A Fulbright-Awarded Study Looks at Working Women in Italy
Women at work in Italy: left to right, selling produce, selling shoes, and a caregiver for the elderly (a badante) escorting her patient. (Photos by Karyn Loscocco)
ALBANY, N.Y. (Feb. 27, 2020) — As Professor Karyn Loscocco of Sociology instructed a UAlbany Study Abroad course in Italy over the past several years, she couldn’t help but make comparisons and contrasts between Italy and the United States in terms of gender, work and family situations — areas she’d researched in the U.S., along with work inequality, for decades.
Her observations during the 6-week course that compared U.S. and Italian cultures led to a study, “Women on the Margins: Gender, Race and Class Dynamics in an Italian Low Income Labor Market,” that earned one of only six 2019-20 research awards in a highly competitive category from the U.S.-Italy Fulbright Commission.
“I’ve always been interested in answering questions that might improve people’s lives,” said Loscocco. As a scholar of work and family inequality, Loscocco’s research focus has been on how and why intersecting gender, race and class inequities exist. “I study the people whose lives are often overlooked, so I chose to analyze gender inequality in Italy from the perspective of low-income women, as I am doing in the United States.”
Karyn Loscocco, at the University of Padova.
Her Fulbright project will be centered in the Veneto region of Italy, where a good number of low-income working women are immigrants. “The study will recognize that women’s challenges and strengths vary along dimensions such as immigrant status and country of origin,” she said. “In Italy and other western European countries, race is becoming a much more salient topic of study so my expertise on racism in the U.S. will be particularly useful.” (Loscocco authored Race and Work: Persistent Inequality for Polity Press in 2017.)
She will explore several other areas as well. “I am especially eager to gather data on the role of prison in the lives of low income women in Italy,” said Loscocco. “In the U.S., incarceration has a major influence on the work outcomes of low-wage women.” She noted she has been doing research with Professor Frankie Bailey of Criminal Justice and community partners to improve re-entry for Albany-area women who have been incarcerated.
Another reason she was drawn to the Italian study had to do with cultural differences in gender patterns. “As my students observe every year, Italian men are free to express a range of behaviors that are outside the dominant American dictates of masculinity — and also different from Italian American stereotypes. Yet Italy lags behind the U.S. and several E-U countries when it comes to gender equality in family and work.”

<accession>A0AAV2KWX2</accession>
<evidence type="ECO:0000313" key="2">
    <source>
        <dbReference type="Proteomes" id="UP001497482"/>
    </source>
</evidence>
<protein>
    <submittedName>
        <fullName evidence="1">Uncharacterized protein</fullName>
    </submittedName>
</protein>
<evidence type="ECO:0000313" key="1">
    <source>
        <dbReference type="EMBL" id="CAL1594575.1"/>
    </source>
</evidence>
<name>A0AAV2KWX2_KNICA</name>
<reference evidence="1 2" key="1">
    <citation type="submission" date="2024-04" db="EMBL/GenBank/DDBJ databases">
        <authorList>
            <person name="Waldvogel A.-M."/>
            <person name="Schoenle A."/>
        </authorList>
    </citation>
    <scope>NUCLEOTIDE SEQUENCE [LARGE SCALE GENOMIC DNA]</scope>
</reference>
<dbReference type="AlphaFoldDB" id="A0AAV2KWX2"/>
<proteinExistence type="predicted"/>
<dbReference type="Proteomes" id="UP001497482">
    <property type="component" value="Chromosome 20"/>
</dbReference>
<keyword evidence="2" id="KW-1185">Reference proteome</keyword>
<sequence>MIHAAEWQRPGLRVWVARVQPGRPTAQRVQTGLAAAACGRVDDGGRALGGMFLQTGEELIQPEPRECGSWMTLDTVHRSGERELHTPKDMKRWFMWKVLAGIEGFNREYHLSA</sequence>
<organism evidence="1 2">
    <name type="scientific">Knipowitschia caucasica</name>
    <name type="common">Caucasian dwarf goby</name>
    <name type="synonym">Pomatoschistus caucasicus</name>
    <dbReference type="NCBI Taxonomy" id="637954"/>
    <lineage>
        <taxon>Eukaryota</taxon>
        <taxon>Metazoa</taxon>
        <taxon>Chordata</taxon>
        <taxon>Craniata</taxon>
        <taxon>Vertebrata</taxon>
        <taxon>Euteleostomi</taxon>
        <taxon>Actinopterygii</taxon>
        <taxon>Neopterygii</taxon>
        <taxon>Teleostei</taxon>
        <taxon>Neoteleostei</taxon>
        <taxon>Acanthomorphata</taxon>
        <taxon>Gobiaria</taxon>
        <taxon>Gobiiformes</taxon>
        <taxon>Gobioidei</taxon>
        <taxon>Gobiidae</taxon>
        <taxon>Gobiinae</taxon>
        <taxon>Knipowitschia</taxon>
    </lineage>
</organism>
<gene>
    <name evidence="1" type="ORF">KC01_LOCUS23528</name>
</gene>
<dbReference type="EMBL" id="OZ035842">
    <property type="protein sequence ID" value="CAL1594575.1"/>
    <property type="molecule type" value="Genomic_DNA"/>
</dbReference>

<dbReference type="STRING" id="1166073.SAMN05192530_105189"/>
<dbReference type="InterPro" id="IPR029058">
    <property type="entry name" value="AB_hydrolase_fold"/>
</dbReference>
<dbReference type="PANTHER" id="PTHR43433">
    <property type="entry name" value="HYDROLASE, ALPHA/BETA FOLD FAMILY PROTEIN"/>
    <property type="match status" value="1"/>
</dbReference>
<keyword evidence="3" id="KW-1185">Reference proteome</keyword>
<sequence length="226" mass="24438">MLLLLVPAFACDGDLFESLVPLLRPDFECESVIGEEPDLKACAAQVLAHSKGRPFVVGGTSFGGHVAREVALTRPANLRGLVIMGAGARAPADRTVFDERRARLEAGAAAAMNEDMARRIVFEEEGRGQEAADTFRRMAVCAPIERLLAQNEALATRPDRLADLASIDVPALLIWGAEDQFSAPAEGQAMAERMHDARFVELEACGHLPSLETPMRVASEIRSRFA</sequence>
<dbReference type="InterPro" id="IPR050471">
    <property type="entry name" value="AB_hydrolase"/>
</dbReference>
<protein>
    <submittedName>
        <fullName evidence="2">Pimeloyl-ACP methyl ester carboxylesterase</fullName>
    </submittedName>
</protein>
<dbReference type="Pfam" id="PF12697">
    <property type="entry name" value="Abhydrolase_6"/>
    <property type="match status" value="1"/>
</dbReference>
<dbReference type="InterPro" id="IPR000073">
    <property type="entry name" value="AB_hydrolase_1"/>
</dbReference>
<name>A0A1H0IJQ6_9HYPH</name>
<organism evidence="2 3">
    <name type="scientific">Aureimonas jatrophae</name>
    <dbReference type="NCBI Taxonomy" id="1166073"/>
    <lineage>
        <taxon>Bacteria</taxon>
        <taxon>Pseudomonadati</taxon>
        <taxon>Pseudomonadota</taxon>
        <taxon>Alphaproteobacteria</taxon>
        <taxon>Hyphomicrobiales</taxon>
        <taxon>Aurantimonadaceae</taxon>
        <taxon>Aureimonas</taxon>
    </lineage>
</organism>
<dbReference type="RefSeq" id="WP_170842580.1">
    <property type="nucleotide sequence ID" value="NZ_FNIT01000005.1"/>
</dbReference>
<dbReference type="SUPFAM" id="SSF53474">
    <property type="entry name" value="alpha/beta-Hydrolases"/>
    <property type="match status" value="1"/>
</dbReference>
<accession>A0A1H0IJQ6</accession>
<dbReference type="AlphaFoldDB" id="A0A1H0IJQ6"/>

The research will take Loscocco away from the Study Abroad course this spring, but she believes it will allow her to provide future students with more significant research experiences as well as add a community service component to the program. “Of course, I will also have a lot more material for my class after this year,” she said.
The Fulbright grant, she said, will aid other objectives. “I will stay a month beyond the grant period to gather data for a study on homophobia in Italy that I began this year with sociology doctoral student Ian Callahan.” The impetus for this study came after Stuart Milk, head of the Harvey Milk Foundation, speaking in one of her classes last fall, discussed that Italy was one of the countries where LGBTQ+ rights activists seek help.
“I had some ideas about why that might be, and Ian delved into the limited research he could locate from here. We find ourselves with a theoretical and empirical puzzle about why Italy has been slow to grant LGBQT+ equality. Answering the puzzle will benefit from first-hand research.”
Loscocco is in residence this semester at the University of Padova, joining a research group she found through UAlbany’s Center for International Education and Global Strategy. “I think my stay at UniPD will help strengthen and broaden the partnership between that renowned university and our own, and I hope it will prompt other scholars and students to participate in similar exchanges.”
She has also been asked to give presentations on her research to scholars at the University of Rome Tre and the University Paris-Est Créteil during the semester.
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